• Effect of Agricultural Practices on Nitrate Leaching

      Ryan, M.; McNamara, K.; Brophy, Caroline; Connolly, J.; Carton, Owen T.; Richards, Karl G.; Environmental Protection Agency (Teagasc, 01/12/2005)
      A farm-scale study, carried out at Teagasc, Moorepark (Curtin’s farm), examined the effect of four managements (treatments) on nitrate-nitrogen (NO3-N) leaching over the period 2001-`05. Leaching was measured in these treatments: (T1) plots receiving dirty water and N fertilizer which were grazed; (T2) 2-cut silage and grazing plots receiving slurry and fertilizer N; (T3) grazed plots receiving fertilizer N and (T4) 1-cut silage and grazing plots receiving slurry and fertilizer N. The soil is a free-draining sandy loam overlying Karstic fissured limestone. The mean direct N inputs (kg/ha) for T1-T4 in 2001-`04 were 311, 309, 326, 331, respectively, with stocking rates (LU/ha) of 2.12 - ~2.47. Eight ceramic cups per plot, in 3 replicate plots of each treatment, were used to collect water, on a weekly basis, from 1.0 m deep using 50 kPa suction. There were 33, 37, 26 and 24 sampling dates in the 4 years, respectively. The NO3-N and NH4-N concentrations (mg/l) were determined in the water samples. The annual average and weekly concentration of these parameters was statistically analysed for all years, using a repeated measures analysis. The aggregated data were not normally distributed. There was an interaction between treatment and year (p<0.001). Significant differences (p=0.05) in NO3-N concentrations showed between the treatments in years 1, 2, 4 but not in year 3. For the NH4-N data there was no interaction between treatment and year, p=0.12, or main effect of treatment, p=0.54 but there were differences between years, p=0.01. Mean weekly concentrations were analysed separately for each year. For NO3-N, in years 1, 2 and 4 there was an interaction between treatment and week (p<0.001). With NH4-N, there was an interaction between treatment and week in all 4 years. Dirty water was significantly higher than grazed and 1 cut silage in NO3-N concentrations in year 1; in year 2, dirty water and 2 cut silage were significantly higher than the other treatments while in year 4, dirty water and grazed were significantly higher than the other two treatments. The overall four-year weighted mean NO3-N and NH4-N concentrations were 8.2 and 0.297 mg/l. The NCYCLE (UK) model was adapted for Irish conditions as NCYCLE_IRL. The NCYCLE empirical approach proved to be suitable to predict N fluxes from Irish grassland systems in most situations. Experimental data appeared to agree quite well, in most cases, with the outputs from NCYCLE_IRL. The model was not capable of predicting data from some of the leaching experiments, which suggests that the observed leaching phenomena in these experiments could be governed by non-average conditions or other parameters not accounted for in NCYCLE_IRL. An approach that took into account denitrification, leaching and herbage yield would probably explain the differences found. NCYCLE_IRL proved to be a useful tool to analyse N leaching from grazed and cut grassland systems in Ireland.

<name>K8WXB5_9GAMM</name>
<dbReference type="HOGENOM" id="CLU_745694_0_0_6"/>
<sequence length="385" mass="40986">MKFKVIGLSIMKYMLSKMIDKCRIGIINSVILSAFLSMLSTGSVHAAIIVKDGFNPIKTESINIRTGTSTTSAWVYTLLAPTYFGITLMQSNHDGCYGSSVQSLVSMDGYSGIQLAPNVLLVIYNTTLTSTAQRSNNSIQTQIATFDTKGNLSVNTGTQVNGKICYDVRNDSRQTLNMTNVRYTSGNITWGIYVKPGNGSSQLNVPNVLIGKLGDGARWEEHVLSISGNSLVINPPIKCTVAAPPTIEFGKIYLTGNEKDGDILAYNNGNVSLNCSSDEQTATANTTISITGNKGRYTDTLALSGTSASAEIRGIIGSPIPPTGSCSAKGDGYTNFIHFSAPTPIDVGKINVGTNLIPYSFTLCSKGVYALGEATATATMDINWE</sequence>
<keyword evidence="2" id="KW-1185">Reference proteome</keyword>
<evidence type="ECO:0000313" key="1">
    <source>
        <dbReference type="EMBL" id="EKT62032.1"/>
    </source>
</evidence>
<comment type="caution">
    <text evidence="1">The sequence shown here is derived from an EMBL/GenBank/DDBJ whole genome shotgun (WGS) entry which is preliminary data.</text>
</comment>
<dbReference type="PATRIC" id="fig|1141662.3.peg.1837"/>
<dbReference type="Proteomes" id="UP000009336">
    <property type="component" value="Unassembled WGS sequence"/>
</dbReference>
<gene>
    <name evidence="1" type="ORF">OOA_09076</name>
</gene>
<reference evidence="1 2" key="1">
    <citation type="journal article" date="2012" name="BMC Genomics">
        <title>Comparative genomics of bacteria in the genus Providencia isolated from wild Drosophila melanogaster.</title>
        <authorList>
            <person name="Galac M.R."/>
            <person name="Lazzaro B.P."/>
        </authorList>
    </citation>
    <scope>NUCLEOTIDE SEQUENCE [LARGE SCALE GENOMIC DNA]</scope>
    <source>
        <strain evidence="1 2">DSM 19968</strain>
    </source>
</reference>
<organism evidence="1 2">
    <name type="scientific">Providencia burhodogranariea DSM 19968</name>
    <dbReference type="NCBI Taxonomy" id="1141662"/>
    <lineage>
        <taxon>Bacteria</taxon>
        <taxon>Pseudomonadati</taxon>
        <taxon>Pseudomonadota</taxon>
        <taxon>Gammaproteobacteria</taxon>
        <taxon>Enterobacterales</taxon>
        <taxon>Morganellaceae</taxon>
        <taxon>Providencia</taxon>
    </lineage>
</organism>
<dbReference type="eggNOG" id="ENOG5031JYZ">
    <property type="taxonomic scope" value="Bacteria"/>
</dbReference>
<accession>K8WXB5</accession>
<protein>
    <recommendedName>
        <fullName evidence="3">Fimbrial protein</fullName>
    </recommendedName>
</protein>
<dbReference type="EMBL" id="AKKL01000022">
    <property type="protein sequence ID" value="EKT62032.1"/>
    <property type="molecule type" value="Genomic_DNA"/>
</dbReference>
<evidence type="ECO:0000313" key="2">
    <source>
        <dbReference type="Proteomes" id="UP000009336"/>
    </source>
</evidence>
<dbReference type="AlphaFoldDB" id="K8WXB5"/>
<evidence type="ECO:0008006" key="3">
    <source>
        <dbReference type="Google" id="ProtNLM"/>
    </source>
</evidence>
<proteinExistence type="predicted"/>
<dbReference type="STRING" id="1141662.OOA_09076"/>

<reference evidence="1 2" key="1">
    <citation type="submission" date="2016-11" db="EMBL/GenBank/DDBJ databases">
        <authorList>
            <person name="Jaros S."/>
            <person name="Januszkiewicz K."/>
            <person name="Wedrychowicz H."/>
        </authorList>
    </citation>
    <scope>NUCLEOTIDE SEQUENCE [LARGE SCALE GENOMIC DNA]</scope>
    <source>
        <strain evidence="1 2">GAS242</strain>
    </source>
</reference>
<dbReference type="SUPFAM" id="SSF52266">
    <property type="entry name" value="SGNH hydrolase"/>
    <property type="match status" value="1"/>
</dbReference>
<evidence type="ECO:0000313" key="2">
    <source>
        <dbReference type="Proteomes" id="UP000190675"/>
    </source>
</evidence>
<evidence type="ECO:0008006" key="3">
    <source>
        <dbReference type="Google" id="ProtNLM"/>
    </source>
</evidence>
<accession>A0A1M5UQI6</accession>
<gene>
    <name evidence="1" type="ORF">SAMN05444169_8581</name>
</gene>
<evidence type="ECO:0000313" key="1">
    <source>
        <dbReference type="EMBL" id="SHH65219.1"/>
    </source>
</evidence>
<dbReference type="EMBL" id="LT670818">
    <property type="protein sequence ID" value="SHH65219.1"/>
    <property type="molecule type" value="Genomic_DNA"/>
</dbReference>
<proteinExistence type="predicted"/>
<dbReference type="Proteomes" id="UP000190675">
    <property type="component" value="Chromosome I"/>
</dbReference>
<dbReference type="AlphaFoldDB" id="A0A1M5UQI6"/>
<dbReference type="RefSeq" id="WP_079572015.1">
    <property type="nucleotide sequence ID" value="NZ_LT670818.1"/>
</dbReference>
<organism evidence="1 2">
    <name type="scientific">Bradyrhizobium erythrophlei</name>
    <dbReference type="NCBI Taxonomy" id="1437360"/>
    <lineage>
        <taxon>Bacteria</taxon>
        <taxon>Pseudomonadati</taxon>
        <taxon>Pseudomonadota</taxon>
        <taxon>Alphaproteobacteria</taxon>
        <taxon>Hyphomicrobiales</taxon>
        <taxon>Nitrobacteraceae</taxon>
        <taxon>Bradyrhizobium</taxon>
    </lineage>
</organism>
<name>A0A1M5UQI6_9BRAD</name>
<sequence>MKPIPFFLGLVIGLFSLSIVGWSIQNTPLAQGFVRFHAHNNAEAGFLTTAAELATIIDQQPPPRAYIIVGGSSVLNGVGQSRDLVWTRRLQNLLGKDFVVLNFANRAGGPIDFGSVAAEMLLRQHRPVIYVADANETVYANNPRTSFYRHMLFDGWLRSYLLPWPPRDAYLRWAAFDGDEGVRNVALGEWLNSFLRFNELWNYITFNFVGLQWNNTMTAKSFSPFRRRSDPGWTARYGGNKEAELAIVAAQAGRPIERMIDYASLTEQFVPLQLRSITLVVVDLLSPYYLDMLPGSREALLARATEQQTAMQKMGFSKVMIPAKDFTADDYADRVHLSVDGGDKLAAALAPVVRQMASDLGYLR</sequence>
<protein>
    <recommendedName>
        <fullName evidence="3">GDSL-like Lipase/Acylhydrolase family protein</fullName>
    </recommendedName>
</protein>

• Identification Of Environmental Variables For Use In Monitoring For The Evaluation Of The Rural Environment Protection Scheme

      Finn, John A.; Kavanagh, B.; Flynn, M.; Environmental Protection Agency; Department of Agriculture, Food and the Marine, Ireland; 2001-EEA/DS10-M2 (Teagasc, 01/04/2005)
      The aim of this study was to identify and select quantitative environmental attributes for a monitoring programme that may be integrated into an environmental evaluation of Ireland’s agri-environmental scheme. This was achieved primarily by reviewing a range of agri-environmental indicators and suggesting indicators that would be appropriate for monitoring the REPS. The study conducted a desk review to collate information on current best practice in monitoring for environmental quality. A Project Group (comprising representatives from the Environmental Protection Agency [EPA], Department of Agriculture and Food [DAF], Teagasc, and the project supervisors) advised on the ongoing development of the project. There was a consultation process with national experts, and with a selection of stakeholder organisations with an interest in monitoring the environmental impact of the REPS.
    • The impact of grazing cattle on soil physical properties and nutrient concentrations in overland flow from pasture, Part B